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General News of Friday, 13 July 2018


NHIA cries for increased funding to sustain scheme

The National Health Insurance Authority (NHIA) has said its current financing model is unable to fund its daily operations.

According to the NHIA, its source of finance; 2.5% of Value Added Tax and 2.5% contributions from SSNIT, which amounts to $25 for each person per year, is woefully inadequate.

Speaking to the media during a stakeholder engagement with the National Chief Imam, Sheikh Dr. Osmanu Nuhu Sharubutu, the NHIA Boss, Dr Samuel Annor, said the Authority would be more effective if the amount is increased to at least $100 per person per year.

“For what we are using now, the 2.5% VAT and the 2.5% SSNIT is grossly inadequate. It works out just about $25 per person for a whole year. We need as a nation to move it to about $100 per person per year. That is what we are working towards.”

The Authority has in the past few months reiterated the need for its funding allocation to be increased to ensure the scheme’s sustainability.

Recently, it made a proposal to the government to increase the the 2.5% NHIS levy collected under the Value Added Tax (VAT) to 3.5%.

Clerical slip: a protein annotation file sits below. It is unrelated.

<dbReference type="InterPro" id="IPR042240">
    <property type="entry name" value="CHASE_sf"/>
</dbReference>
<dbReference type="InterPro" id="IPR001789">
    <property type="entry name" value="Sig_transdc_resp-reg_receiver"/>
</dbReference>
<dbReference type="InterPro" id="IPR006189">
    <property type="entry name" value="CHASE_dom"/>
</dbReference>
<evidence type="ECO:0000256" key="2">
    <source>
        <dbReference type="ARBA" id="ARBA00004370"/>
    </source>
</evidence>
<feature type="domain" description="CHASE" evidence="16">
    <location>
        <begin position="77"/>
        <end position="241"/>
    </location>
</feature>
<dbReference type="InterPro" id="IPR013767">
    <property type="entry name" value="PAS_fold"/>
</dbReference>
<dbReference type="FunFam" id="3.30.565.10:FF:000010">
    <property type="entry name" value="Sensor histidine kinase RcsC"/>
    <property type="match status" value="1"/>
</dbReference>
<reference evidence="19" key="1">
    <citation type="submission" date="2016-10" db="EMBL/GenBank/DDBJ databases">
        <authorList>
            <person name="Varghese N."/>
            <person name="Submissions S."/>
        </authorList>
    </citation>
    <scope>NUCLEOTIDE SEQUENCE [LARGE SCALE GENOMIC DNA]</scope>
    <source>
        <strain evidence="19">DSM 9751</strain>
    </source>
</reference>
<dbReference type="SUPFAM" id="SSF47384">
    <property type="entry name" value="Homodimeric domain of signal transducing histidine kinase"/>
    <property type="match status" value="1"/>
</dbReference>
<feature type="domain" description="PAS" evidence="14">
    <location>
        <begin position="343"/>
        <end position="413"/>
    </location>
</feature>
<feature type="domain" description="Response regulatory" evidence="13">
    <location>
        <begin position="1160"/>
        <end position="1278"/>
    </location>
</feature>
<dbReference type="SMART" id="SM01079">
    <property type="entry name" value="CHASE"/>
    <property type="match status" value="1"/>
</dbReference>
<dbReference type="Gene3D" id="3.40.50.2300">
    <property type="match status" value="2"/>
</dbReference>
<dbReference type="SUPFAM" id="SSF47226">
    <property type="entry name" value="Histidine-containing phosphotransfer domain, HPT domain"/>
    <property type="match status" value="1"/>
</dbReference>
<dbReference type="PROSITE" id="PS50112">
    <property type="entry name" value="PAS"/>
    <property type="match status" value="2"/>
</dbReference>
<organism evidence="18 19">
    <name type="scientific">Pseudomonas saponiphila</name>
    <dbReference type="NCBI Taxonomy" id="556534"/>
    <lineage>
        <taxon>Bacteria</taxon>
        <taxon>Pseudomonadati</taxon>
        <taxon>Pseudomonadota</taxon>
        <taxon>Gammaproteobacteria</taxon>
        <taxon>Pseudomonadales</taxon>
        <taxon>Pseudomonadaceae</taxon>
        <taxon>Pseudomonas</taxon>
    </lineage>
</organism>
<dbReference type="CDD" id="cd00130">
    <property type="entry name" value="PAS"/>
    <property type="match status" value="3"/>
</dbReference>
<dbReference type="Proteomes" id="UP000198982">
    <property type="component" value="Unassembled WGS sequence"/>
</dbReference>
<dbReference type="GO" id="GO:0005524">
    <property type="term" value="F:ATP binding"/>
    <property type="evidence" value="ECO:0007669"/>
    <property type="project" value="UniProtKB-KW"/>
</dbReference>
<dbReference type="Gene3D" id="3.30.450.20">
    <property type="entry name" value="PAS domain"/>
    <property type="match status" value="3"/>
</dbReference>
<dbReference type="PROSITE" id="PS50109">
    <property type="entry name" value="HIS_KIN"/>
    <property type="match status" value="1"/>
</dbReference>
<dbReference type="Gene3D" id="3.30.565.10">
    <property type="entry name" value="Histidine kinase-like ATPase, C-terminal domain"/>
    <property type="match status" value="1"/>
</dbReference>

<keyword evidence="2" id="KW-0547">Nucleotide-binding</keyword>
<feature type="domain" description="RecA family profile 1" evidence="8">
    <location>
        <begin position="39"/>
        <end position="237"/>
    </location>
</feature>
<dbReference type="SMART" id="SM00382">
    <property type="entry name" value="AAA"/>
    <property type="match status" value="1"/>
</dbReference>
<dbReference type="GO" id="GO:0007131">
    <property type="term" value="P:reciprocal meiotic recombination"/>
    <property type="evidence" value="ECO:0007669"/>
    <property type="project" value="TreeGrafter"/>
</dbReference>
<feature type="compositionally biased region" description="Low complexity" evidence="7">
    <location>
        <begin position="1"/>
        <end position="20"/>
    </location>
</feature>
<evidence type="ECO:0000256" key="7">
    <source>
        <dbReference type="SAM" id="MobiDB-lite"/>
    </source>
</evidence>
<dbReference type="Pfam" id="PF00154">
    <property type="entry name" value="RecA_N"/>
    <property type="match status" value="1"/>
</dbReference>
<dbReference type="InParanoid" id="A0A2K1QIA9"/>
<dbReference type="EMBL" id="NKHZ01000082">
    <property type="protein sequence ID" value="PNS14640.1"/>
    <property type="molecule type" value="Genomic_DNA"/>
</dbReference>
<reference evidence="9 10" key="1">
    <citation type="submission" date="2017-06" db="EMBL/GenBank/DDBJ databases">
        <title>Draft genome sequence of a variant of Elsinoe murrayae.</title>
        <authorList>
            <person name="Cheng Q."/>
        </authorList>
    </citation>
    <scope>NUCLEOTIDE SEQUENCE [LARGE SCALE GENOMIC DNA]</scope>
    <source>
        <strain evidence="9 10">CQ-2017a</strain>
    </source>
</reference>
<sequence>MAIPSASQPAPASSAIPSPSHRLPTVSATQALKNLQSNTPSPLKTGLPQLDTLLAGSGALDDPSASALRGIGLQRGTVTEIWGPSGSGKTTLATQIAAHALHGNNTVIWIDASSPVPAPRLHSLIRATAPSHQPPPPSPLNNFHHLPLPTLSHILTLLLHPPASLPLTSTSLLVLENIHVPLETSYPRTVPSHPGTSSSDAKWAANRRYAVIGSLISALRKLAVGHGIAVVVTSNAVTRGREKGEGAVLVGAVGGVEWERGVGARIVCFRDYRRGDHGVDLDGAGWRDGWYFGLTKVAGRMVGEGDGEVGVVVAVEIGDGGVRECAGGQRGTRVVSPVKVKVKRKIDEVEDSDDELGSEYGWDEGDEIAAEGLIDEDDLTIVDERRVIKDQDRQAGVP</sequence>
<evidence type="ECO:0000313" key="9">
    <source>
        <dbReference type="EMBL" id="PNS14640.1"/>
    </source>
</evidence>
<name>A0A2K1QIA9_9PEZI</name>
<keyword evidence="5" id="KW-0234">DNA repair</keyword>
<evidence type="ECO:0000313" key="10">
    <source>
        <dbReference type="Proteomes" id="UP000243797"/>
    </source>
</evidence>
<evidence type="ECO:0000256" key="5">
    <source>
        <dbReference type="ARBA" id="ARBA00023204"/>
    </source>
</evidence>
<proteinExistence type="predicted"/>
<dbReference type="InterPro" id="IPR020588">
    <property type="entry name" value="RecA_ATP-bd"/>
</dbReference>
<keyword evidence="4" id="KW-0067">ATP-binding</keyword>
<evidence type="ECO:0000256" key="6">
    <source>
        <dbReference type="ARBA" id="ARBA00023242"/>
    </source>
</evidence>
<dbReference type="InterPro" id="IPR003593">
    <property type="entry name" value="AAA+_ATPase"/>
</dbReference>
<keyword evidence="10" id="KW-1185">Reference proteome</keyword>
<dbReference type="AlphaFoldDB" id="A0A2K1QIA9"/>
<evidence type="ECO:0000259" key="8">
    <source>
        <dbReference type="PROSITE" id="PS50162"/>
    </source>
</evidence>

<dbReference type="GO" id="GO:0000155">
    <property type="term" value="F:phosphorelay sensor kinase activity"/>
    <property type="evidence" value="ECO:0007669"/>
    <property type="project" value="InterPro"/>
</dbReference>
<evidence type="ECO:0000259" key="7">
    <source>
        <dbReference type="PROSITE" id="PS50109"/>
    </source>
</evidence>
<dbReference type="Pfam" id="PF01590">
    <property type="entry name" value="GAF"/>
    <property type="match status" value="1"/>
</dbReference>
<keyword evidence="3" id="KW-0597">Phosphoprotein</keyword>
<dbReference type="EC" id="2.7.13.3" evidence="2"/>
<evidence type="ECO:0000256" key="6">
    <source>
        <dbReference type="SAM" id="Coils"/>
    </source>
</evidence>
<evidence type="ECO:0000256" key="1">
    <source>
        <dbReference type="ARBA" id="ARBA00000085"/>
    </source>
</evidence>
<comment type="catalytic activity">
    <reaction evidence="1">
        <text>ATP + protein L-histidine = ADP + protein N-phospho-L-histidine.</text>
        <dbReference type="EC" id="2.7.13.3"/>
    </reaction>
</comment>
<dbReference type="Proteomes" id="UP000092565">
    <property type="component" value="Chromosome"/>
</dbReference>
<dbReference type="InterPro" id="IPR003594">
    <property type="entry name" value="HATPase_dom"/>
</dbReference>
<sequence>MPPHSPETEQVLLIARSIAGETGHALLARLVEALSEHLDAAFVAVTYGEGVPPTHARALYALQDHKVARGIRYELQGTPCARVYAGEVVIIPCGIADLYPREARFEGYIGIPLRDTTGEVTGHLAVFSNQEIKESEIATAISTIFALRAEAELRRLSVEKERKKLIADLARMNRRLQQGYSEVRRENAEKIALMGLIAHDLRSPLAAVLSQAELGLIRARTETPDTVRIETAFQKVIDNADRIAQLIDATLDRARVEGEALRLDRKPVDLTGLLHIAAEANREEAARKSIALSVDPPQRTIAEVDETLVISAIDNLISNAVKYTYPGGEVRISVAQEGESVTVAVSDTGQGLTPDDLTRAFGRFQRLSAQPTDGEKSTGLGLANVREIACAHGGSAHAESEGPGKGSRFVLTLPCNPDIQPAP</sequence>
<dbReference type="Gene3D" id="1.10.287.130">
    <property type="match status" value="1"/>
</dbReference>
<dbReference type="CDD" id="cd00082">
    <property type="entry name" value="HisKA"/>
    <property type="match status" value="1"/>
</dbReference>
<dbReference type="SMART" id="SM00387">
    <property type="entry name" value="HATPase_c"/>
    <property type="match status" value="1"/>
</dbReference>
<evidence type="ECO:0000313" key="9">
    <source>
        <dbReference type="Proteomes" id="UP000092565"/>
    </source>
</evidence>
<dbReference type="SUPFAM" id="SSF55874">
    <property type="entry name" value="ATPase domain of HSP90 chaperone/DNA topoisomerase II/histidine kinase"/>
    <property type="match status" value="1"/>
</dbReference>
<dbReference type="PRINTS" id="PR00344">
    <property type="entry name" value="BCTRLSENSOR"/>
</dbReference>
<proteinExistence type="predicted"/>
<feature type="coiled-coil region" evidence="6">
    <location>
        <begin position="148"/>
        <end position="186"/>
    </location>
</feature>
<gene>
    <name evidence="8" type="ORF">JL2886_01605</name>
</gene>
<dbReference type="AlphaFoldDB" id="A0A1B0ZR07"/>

Dr. Yaw Annor had earlier disclosed that the NHIA had submitted a proposal to levy tobacco and alcohol to fund the National Health Insurance Scheme (NHIS). A proposal that every worker contributes 1% of his/her salary to the NHIS, while his/her employer adds 2% to the scheme has also been submitted.

According to him, these are some of the options for finding additional sources of funding to sustain the NHIS policy.

Dr. Annor explained that the reason for the suggestion to tax alcohol and tobacco is borne out of the fact that the nation is likely to spend more in treating people with alcohol and tobacco-related illness which will affect the programme.

He has also told Citi News that the NHIS is looking to automate its claims processing system to ensure efficiency in its operation.

“We receive claims from service providers and process is properly and not manually, but electronically with all the vetting, the rules and everything that is expected in every civilized country.”